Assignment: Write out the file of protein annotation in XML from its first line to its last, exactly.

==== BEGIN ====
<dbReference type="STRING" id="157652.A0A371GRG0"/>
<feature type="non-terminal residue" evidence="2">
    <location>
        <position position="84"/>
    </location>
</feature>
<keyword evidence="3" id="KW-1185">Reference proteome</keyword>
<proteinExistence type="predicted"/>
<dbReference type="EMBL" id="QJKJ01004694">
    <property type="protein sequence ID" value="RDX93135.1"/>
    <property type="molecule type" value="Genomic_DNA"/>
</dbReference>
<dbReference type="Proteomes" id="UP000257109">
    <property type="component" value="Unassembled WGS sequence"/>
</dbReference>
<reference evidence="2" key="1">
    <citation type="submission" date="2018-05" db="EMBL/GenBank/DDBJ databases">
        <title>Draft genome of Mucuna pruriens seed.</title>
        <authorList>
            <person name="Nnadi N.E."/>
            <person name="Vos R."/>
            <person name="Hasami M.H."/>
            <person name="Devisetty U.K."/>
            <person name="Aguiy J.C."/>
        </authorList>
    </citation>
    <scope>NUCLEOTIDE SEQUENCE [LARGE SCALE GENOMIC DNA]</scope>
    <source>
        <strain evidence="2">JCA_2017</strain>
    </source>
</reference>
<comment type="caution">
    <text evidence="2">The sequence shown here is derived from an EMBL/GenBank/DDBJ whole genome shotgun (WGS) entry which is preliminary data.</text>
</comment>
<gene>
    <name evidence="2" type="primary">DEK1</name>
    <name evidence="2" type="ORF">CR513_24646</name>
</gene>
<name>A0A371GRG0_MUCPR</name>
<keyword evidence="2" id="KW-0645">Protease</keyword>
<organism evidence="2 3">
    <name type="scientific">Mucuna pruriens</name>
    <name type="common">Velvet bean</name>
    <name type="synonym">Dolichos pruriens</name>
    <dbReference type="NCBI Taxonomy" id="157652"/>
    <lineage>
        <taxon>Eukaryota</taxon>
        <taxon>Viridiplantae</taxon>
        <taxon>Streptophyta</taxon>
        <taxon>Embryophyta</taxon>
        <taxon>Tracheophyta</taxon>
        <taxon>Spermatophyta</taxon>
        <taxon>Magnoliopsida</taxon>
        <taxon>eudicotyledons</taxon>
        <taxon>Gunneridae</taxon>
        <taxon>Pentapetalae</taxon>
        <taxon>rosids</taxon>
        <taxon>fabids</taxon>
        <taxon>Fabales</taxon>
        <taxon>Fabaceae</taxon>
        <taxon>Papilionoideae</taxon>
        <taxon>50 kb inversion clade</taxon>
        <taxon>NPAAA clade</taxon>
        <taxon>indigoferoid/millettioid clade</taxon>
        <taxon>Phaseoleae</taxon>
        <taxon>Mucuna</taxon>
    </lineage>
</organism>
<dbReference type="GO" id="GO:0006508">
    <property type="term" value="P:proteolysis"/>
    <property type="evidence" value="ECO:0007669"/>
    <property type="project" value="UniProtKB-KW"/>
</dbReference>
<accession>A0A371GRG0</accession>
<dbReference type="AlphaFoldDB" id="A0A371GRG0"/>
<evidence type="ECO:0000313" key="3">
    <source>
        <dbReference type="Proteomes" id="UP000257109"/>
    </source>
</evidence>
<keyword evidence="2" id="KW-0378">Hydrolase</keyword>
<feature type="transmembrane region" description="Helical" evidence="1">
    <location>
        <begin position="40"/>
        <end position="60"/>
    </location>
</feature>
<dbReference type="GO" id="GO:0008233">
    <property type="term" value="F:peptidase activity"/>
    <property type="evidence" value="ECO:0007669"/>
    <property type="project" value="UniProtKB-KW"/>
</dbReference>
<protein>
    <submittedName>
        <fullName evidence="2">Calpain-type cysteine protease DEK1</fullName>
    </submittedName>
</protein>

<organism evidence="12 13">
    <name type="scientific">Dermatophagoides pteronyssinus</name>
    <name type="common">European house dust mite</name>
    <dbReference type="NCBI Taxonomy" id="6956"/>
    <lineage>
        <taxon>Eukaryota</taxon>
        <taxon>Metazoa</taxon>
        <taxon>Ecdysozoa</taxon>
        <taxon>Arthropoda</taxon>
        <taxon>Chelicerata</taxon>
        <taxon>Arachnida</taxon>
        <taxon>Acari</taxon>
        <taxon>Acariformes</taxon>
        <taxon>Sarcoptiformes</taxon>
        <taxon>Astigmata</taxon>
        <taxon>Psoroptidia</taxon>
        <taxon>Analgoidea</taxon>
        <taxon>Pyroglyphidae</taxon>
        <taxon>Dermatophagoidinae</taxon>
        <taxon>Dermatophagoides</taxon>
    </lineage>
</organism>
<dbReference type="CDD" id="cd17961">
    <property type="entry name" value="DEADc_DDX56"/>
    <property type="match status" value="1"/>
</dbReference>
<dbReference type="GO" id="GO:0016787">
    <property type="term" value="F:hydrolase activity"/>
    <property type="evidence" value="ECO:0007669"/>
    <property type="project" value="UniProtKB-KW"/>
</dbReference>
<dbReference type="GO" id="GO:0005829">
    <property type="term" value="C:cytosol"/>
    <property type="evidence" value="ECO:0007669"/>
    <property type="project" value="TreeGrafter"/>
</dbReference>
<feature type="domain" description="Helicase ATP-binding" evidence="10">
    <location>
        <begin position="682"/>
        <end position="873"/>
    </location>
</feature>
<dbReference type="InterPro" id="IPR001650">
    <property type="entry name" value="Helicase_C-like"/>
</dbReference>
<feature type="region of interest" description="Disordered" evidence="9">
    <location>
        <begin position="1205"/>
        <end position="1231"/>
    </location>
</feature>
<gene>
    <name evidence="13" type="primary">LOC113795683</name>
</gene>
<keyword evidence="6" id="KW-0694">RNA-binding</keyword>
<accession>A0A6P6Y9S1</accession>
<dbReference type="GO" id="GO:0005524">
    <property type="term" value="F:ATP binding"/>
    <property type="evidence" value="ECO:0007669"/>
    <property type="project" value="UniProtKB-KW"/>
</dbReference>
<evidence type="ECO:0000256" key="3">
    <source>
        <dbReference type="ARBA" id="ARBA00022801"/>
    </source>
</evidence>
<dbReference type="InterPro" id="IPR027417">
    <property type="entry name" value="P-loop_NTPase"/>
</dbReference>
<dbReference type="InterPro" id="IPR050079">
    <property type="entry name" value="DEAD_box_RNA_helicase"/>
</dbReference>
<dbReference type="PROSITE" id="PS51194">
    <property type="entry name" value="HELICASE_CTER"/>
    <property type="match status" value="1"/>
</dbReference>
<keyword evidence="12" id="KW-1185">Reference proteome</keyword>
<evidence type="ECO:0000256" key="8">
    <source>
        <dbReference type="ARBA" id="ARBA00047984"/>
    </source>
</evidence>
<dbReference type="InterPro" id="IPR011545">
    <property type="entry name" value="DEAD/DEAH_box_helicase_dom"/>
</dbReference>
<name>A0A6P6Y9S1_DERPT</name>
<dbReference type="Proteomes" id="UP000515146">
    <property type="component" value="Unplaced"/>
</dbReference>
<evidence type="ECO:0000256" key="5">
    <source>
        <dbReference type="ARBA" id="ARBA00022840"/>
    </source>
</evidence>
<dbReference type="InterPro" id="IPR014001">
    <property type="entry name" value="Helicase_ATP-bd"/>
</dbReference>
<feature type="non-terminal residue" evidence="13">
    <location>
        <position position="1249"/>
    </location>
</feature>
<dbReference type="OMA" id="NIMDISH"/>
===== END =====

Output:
<dbReference type="STRING" id="157652.A0A371GRG0"/>
<feature type="non-terminal residue" evidence="2">
    <location>
        <position position="84"/>
    </location>
</feature>
<keyword evidence="3" id="KW-1185">Reference proteome</keyword>
<proteinExistence type="predicted"/>
<dbReference type="EMBL" id="QJKJ01004694">
    <property type="protein sequence ID" value="RDX93135.1"/>
    <property type="molecule type" value="Genomic_DNA"/>
</dbReference>
<dbReference type="Proteomes" id="UP000257109">
    <property type="component" value="Unassembled WGS sequence"/>
</dbReference>
<reference evidence="2" key="1">
    <citation type="submission" date="2018-05" db="EMBL/GenBank/DDBJ databases">
        <title>Draft genome of Mucuna pruriens seed.</title>
        <authorList>
            <person name="Nnadi N.E."/>
            <person name="Vos R."/>
            <person name="Hasami M.H."/>
            <person name="Devisetty U.K."/>
            <person name="Aguiy J.C."/>
        </authorList>
    </citation>
    <scope>NUCLEOTIDE SEQUENCE [LARGE SCALE GENOMIC DNA]</scope>
    <source>
        <strain evidence="2">JCA_2017</strain>
    </source>
</reference>
<comment type="caution">
    <text evidence="2">The sequence shown here is derived from an EMBL/GenBank/DDBJ whole genome shotgun (WGS) entry which is preliminary data.</text>
</comment>
<gene>
    <name evidence="2" type="primary">DEK1</name>
    <name evidence="2" type="ORF">CR513_24646</name>
</gene>
<name>A0A371GRG0_MUCPR</name>
<keyword evidence="2" id="KW-0645">Protease</keyword>
<organism evidence="2 3">
    <name type="scientific">Mucuna pruriens</name>
    <name type="common">Velvet bean</name>
    <name type="synonym">Dolichos pruriens</name>
    <dbReference type="NCBI Taxonomy" id="157652"/>
    <lineage>
        <taxon>Eukaryota</taxon>
        <taxon>Viridiplantae</taxon>
        <taxon>Streptophyta</taxon>
        <taxon>Embryophyta</taxon>
        <taxon>Tracheophyta</taxon>
        <taxon>Spermatophyta</taxon>
        <taxon>Magnoliopsida</taxon>
        <taxon>eudicotyledons</taxon>
        <taxon>Gunneridae</taxon>
        <taxon>Pentapetalae</taxon>
        <taxon>rosids</taxon>
        <taxon>fabids</taxon>
        <taxon>Fabales</taxon>
        <taxon>Fabaceae</taxon>
        <taxon>Papilionoideae</taxon>
        <taxon>50 kb inversion clade</taxon>
        <taxon>NPAAA clade</taxon>
        <taxon>indigoferoid/millettioid clade</taxon>
        <taxon>Phaseoleae</taxon>
        <taxon>Mucuna</taxon>
    </lineage>
</organism>
<dbReference type="GO" id="GO:0006508">
    <property type="term" value="P:proteolysis"/>
    <property type="evidence" value="ECO:0007669"/>
    <property type="project" value="UniProtKB-KW"/>
</dbReference>
<accession>A0A371GRG0</accession>
<dbReference type="AlphaFoldDB" id="A0A371GRG0"/>
<evidence type="ECO:0000313" key="3">
    <source>
        <dbReference type="Proteomes" id="UP000257109"/>
    </source>
</evidence>
<keyword evidence="2" id="KW-0378">Hydrolase</keyword>
<feature type="transmembrane region" description="Helical" evidence="1">
    <location>
        <begin position="40"/>
        <end position="60"/>
    </location>
</feature>
<dbReference type="GO" id="GO:0008233">
    <property type="term" value="F:peptidase activity"/>
    <property type="evidence" value="ECO:0007669"/>
    <property type="project" value="UniProtKB-KW"/>
</dbReference>
<protein>
    <submittedName>
        <fullName evidence="2">Calpain-type cysteine protease DEK1</fullName>
    </submittedName>
</protein>

<organism evidence="12 13">
    <name type="scientific">Dermatophagoides pteronyssinus</name>
    <name type="common">European house dust mite</name>
    <dbReference type="NCBI Taxonomy" id="6956"/>
    <lineage>
        <taxon>Eukaryota</taxon>
        <taxon>Metazoa</taxon>
        <taxon>Ecdysozoa</taxon>
        <taxon>Arthropoda</taxon>
        <taxon>Chelicerata</taxon>
        <taxon>Arachnida</taxon>
        <taxon>Acari</taxon>
        <taxon>Acariformes</taxon>
        <taxon>Sarcoptiformes</taxon>
        <taxon>Astigmata</taxon>
        <taxon>Psoroptidia</taxon>
        <taxon>Analgoidea</taxon>
        <taxon>Pyroglyphidae</taxon>
        <taxon>Dermatophagoidinae</taxon>
        <taxon>Dermatophagoides</taxon>
    </lineage>
</organism>
<dbReference type="CDD" id="cd17961">
    <property type="entry name" value="DEADc_DDX56"/>
    <property type="match status" value="1"/>
</dbReference>
<dbReference type="GO" id="GO:0016787">
    <property type="term" value="F:hydrolase activity"/>
    <property type="evidence" value="ECO:0007669"/>
    <property type="project" value="UniProtKB-KW"/>
</dbReference>
<dbReference type="GO" id="GO:0005829">
    <property type="term" value="C:cytosol"/>
    <property type="evidence" value="ECO:0007669"/>
    <property type="project" value="TreeGrafter"/>
</dbReference>
<feature type="domain" description="Helicase ATP-binding" evidence="10">
    <location>
        <begin position="682"/>
        <end position="873"/>
    </location>
</feature>
<dbReference type="InterPro" id="IPR001650">
    <property type="entry name" value="Helicase_C-like"/>
</dbReference>
<feature type="region of interest" description="Disordered" evidence="9">
    <location>
        <begin position="1205"/>
        <end position="1231"/>
    </location>
</feature>
<gene>
    <name evidence="13" type="primary">LOC113795683</name>
</gene>
<keyword evidence="6" id="KW-0694">RNA-binding</keyword>
<accession>A0A6P6Y9S1</accession>
<dbReference type="GO" id="GO:0005524">
    <property type="term" value="F:ATP binding"/>
    <property type="evidence" value="ECO:0007669"/>
    <property type="project" value="UniProtKB-KW"/>
</dbReference>
<evidence type="ECO:0000256" key="3">
    <source>
        <dbReference type="ARBA" id="ARBA00022801"/>
    </source>
</evidence>
<dbReference type="InterPro" id="IPR027417">
    <property type="entry name" value="P-loop_NTPase"/>
</dbReference>
<dbReference type="InterPro" id="IPR050079">
    <property type="entry name" value="DEAD_box_RNA_helicase"/>
</dbReference>
<dbReference type="PROSITE" id="PS51194">
    <property type="entry name" value="HELICASE_CTER"/>
    <property type="match status" value="1"/>
</dbReference>
<keyword evidence="12" id="KW-1185">Reference proteome</keyword>
<evidence type="ECO:0000256" key="8">
    <source>
        <dbReference type="ARBA" id="ARBA00047984"/>
    </source>
</evidence>
<dbReference type="InterPro" id="IPR011545">
    <property type="entry name" value="DEAD/DEAH_box_helicase_dom"/>
</dbReference>
<name>A0A6P6Y9S1_DERPT</name>
<dbReference type="Proteomes" id="UP000515146">
    <property type="component" value="Unplaced"/>
</dbReference>
<evidence type="ECO:0000256" key="5">
    <source>
        <dbReference type="ARBA" id="ARBA00022840"/>
    </source>
</evidence>
<dbReference type="InterPro" id="IPR014001">
    <property type="entry name" value="Helicase_ATP-bd"/>
</dbReference>
<feature type="non-terminal residue" evidence="13">
    <location>
        <position position="1249"/>
    </location>
</feature>
<dbReference type="OMA" id="NIMDISH"/>